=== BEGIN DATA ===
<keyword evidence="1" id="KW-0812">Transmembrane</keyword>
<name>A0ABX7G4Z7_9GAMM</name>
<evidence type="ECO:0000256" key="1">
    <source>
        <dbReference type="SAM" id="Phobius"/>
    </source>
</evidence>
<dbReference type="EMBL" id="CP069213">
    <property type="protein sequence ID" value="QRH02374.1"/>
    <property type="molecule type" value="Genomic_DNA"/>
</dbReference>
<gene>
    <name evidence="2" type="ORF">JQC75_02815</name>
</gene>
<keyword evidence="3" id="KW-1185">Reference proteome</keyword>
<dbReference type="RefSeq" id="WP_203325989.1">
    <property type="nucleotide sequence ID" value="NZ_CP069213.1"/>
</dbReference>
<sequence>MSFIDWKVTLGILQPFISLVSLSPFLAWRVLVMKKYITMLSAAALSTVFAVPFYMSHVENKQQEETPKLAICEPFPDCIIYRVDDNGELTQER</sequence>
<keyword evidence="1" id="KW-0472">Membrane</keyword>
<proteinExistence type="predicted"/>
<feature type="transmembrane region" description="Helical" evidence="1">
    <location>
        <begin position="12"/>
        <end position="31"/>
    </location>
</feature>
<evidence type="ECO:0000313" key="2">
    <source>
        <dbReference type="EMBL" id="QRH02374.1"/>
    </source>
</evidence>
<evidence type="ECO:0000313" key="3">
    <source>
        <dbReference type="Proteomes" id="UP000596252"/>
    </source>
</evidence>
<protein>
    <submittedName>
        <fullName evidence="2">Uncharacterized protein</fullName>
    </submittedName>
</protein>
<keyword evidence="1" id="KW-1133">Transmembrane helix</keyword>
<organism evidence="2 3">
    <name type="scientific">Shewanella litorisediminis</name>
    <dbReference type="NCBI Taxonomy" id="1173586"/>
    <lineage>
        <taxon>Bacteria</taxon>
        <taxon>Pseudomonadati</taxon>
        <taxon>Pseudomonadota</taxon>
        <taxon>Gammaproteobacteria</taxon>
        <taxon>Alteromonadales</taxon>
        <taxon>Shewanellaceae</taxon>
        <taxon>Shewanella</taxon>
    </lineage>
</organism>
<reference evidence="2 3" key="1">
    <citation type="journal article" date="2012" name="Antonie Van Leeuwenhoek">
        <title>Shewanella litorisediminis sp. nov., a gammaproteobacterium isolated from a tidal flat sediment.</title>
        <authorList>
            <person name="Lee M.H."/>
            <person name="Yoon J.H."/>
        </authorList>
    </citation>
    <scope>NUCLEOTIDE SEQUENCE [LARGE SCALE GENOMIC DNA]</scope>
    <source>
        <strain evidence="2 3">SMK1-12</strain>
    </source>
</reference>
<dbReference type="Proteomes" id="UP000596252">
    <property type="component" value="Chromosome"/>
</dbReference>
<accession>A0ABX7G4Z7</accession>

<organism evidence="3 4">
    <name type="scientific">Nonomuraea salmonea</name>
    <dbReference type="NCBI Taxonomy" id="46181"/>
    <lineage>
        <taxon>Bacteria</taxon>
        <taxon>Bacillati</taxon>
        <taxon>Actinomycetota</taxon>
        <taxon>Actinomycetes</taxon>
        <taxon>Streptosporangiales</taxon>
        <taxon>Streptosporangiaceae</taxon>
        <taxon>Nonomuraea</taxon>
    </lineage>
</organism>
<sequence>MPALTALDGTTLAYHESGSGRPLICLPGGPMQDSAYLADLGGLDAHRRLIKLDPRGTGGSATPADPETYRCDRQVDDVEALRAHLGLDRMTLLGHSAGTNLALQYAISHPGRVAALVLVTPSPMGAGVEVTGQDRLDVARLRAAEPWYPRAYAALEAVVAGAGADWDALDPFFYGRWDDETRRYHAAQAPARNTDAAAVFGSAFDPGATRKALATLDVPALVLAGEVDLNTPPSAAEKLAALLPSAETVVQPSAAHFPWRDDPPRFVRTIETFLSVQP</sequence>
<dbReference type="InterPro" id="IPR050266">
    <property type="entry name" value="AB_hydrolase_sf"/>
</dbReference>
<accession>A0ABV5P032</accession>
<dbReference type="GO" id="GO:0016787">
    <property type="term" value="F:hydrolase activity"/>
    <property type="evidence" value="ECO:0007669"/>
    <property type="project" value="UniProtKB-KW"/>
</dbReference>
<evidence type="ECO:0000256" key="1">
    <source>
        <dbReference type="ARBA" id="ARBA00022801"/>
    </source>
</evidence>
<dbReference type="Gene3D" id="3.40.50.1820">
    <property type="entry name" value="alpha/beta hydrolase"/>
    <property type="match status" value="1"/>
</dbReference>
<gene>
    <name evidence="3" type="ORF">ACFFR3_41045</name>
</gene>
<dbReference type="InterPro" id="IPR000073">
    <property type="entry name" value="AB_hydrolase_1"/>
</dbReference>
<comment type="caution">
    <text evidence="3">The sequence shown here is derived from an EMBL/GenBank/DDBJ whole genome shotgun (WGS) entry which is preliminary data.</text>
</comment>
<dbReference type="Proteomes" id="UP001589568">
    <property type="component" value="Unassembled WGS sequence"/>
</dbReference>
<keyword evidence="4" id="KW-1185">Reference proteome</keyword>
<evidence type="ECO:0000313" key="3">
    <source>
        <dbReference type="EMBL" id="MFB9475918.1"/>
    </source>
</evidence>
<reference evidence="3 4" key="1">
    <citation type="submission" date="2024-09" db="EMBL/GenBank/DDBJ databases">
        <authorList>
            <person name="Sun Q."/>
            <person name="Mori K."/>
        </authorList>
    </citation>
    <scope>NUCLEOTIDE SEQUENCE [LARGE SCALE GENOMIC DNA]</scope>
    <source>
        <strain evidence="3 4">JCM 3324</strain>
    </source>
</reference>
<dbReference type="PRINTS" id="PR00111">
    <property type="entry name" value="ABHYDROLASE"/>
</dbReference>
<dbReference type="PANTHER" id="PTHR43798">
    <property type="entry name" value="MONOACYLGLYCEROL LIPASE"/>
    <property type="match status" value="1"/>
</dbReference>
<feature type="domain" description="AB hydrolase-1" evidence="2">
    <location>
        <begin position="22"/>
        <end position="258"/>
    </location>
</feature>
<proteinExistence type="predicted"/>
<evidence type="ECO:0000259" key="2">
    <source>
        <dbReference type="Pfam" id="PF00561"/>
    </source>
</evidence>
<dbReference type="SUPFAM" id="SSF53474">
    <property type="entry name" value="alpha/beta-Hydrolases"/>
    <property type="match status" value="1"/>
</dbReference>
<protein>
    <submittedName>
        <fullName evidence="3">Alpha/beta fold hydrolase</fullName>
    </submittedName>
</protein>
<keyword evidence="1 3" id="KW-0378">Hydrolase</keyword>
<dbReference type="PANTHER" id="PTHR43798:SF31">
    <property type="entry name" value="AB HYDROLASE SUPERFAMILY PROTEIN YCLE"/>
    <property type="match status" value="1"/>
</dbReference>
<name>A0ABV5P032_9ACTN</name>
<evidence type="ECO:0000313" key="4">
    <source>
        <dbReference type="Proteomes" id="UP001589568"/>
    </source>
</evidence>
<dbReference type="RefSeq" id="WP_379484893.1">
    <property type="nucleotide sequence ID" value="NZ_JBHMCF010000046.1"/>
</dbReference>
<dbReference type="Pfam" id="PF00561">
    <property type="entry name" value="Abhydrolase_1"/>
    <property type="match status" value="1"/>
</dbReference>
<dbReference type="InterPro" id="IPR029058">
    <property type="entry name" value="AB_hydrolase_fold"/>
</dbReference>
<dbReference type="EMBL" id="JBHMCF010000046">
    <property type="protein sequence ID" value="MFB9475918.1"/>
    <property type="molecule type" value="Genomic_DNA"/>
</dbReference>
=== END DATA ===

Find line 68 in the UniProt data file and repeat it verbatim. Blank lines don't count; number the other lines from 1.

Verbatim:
    </source>